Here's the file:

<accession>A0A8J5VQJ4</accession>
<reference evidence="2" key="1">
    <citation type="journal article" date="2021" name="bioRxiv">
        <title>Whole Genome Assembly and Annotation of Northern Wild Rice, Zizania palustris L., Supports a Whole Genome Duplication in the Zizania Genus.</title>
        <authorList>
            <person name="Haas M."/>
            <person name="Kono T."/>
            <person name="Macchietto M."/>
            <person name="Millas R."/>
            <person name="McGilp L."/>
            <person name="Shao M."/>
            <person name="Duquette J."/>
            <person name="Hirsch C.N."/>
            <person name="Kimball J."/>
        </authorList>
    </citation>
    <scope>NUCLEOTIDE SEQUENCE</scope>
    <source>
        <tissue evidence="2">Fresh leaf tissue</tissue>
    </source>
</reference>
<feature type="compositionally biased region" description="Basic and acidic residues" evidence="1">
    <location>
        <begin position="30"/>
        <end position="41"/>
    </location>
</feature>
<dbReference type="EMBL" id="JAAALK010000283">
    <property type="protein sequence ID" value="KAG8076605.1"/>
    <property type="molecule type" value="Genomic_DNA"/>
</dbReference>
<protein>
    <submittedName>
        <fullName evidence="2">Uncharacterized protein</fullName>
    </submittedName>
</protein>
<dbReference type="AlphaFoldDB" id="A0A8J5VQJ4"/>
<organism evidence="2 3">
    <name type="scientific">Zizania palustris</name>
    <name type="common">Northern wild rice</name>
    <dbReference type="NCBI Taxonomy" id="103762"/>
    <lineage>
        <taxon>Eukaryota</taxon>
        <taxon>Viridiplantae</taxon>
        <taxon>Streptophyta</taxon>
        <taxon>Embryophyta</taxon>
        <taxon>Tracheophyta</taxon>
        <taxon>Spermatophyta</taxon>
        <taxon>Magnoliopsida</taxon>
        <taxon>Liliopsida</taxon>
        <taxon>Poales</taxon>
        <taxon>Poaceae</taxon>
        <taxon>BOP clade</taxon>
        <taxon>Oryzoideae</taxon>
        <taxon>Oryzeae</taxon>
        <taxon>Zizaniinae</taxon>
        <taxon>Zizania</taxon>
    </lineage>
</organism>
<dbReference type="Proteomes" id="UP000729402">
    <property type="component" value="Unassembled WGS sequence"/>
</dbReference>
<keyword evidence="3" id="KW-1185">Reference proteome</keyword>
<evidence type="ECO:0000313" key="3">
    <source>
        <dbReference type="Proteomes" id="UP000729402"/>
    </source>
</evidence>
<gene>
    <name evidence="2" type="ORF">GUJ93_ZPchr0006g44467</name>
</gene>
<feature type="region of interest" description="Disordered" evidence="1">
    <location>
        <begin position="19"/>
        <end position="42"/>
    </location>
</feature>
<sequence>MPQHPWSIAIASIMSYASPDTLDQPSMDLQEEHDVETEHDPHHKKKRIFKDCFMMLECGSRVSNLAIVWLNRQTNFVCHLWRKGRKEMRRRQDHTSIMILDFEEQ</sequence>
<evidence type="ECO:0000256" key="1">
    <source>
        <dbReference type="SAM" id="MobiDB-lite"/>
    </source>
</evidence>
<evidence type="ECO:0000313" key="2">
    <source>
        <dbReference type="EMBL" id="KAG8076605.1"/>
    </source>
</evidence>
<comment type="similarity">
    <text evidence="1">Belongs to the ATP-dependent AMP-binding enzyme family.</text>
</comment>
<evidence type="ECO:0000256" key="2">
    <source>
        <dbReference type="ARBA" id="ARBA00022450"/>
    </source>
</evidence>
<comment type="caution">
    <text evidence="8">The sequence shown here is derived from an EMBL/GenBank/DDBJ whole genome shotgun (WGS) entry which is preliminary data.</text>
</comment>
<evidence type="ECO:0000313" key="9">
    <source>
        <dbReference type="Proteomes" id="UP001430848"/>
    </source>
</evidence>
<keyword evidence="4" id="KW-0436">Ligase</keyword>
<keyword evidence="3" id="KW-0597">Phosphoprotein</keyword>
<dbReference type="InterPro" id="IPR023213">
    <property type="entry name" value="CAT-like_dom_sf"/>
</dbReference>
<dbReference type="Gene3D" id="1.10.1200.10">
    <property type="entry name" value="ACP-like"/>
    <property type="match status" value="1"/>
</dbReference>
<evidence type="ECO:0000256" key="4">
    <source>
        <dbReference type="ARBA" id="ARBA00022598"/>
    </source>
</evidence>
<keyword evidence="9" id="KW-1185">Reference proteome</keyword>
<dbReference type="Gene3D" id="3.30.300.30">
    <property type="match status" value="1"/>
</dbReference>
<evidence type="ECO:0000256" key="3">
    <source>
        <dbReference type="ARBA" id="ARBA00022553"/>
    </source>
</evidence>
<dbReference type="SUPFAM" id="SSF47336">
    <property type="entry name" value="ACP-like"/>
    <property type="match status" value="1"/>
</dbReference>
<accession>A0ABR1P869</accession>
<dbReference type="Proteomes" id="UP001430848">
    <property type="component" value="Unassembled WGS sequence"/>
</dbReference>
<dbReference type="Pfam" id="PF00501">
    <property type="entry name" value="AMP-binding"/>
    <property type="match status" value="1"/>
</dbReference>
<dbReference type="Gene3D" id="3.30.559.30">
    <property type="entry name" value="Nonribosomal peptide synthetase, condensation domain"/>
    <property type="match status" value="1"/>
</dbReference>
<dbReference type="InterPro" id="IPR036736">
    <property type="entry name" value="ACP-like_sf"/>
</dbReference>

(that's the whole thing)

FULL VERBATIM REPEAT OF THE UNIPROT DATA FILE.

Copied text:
<accession>A0A8J5VQJ4</accession>
<reference evidence="2" key="1">
    <citation type="journal article" date="2021" name="bioRxiv">
        <title>Whole Genome Assembly and Annotation of Northern Wild Rice, Zizania palustris L., Supports a Whole Genome Duplication in the Zizania Genus.</title>
        <authorList>
            <person name="Haas M."/>
            <person name="Kono T."/>
            <person name="Macchietto M."/>
            <person name="Millas R."/>
            <person name="McGilp L."/>
            <person name="Shao M."/>
            <person name="Duquette J."/>
            <person name="Hirsch C.N."/>
            <person name="Kimball J."/>
        </authorList>
    </citation>
    <scope>NUCLEOTIDE SEQUENCE</scope>
    <source>
        <tissue evidence="2">Fresh leaf tissue</tissue>
    </source>
</reference>
<feature type="compositionally biased region" description="Basic and acidic residues" evidence="1">
    <location>
        <begin position="30"/>
        <end position="41"/>
    </location>
</feature>
<dbReference type="EMBL" id="JAAALK010000283">
    <property type="protein sequence ID" value="KAG8076605.1"/>
    <property type="molecule type" value="Genomic_DNA"/>
</dbReference>
<protein>
    <submittedName>
        <fullName evidence="2">Uncharacterized protein</fullName>
    </submittedName>
</protein>
<dbReference type="AlphaFoldDB" id="A0A8J5VQJ4"/>
<organism evidence="2 3">
    <name type="scientific">Zizania palustris</name>
    <name type="common">Northern wild rice</name>
    <dbReference type="NCBI Taxonomy" id="103762"/>
    <lineage>
        <taxon>Eukaryota</taxon>
        <taxon>Viridiplantae</taxon>
        <taxon>Streptophyta</taxon>
        <taxon>Embryophyta</taxon>
        <taxon>Tracheophyta</taxon>
        <taxon>Spermatophyta</taxon>
        <taxon>Magnoliopsida</taxon>
        <taxon>Liliopsida</taxon>
        <taxon>Poales</taxon>
        <taxon>Poaceae</taxon>
        <taxon>BOP clade</taxon>
        <taxon>Oryzoideae</taxon>
        <taxon>Oryzeae</taxon>
        <taxon>Zizaniinae</taxon>
        <taxon>Zizania</taxon>
    </lineage>
</organism>
<dbReference type="Proteomes" id="UP000729402">
    <property type="component" value="Unassembled WGS sequence"/>
</dbReference>
<keyword evidence="3" id="KW-1185">Reference proteome</keyword>
<evidence type="ECO:0000313" key="3">
    <source>
        <dbReference type="Proteomes" id="UP000729402"/>
    </source>
</evidence>
<gene>
    <name evidence="2" type="ORF">GUJ93_ZPchr0006g44467</name>
</gene>
<feature type="region of interest" description="Disordered" evidence="1">
    <location>
        <begin position="19"/>
        <end position="42"/>
    </location>
</feature>
<sequence>MPQHPWSIAIASIMSYASPDTLDQPSMDLQEEHDVETEHDPHHKKKRIFKDCFMMLECGSRVSNLAIVWLNRQTNFVCHLWRKGRKEMRRRQDHTSIMILDFEEQ</sequence>
<evidence type="ECO:0000256" key="1">
    <source>
        <dbReference type="SAM" id="MobiDB-lite"/>
    </source>
</evidence>
<evidence type="ECO:0000313" key="2">
    <source>
        <dbReference type="EMBL" id="KAG8076605.1"/>
    </source>
</evidence>
<comment type="similarity">
    <text evidence="1">Belongs to the ATP-dependent AMP-binding enzyme family.</text>
</comment>
<evidence type="ECO:0000256" key="2">
    <source>
        <dbReference type="ARBA" id="ARBA00022450"/>
    </source>
</evidence>
<comment type="caution">
    <text evidence="8">The sequence shown here is derived from an EMBL/GenBank/DDBJ whole genome shotgun (WGS) entry which is preliminary data.</text>
</comment>
<evidence type="ECO:0000313" key="9">
    <source>
        <dbReference type="Proteomes" id="UP001430848"/>
    </source>
</evidence>
<keyword evidence="4" id="KW-0436">Ligase</keyword>
<keyword evidence="3" id="KW-0597">Phosphoprotein</keyword>
<dbReference type="InterPro" id="IPR023213">
    <property type="entry name" value="CAT-like_dom_sf"/>
</dbReference>
<dbReference type="Gene3D" id="1.10.1200.10">
    <property type="entry name" value="ACP-like"/>
    <property type="match status" value="1"/>
</dbReference>
<evidence type="ECO:0000256" key="4">
    <source>
        <dbReference type="ARBA" id="ARBA00022598"/>
    </source>
</evidence>
<keyword evidence="9" id="KW-1185">Reference proteome</keyword>
<dbReference type="Gene3D" id="3.30.300.30">
    <property type="match status" value="1"/>
</dbReference>
<evidence type="ECO:0000256" key="3">
    <source>
        <dbReference type="ARBA" id="ARBA00022553"/>
    </source>
</evidence>
<dbReference type="SUPFAM" id="SSF47336">
    <property type="entry name" value="ACP-like"/>
    <property type="match status" value="1"/>
</dbReference>
<accession>A0ABR1P869</accession>
<dbReference type="Proteomes" id="UP001430848">
    <property type="component" value="Unassembled WGS sequence"/>
</dbReference>
<dbReference type="Pfam" id="PF00501">
    <property type="entry name" value="AMP-binding"/>
    <property type="match status" value="1"/>
</dbReference>
<dbReference type="Gene3D" id="3.30.559.30">
    <property type="entry name" value="Nonribosomal peptide synthetase, condensation domain"/>
    <property type="match status" value="1"/>
</dbReference>
<dbReference type="InterPro" id="IPR036736">
    <property type="entry name" value="ACP-like_sf"/>
</dbReference>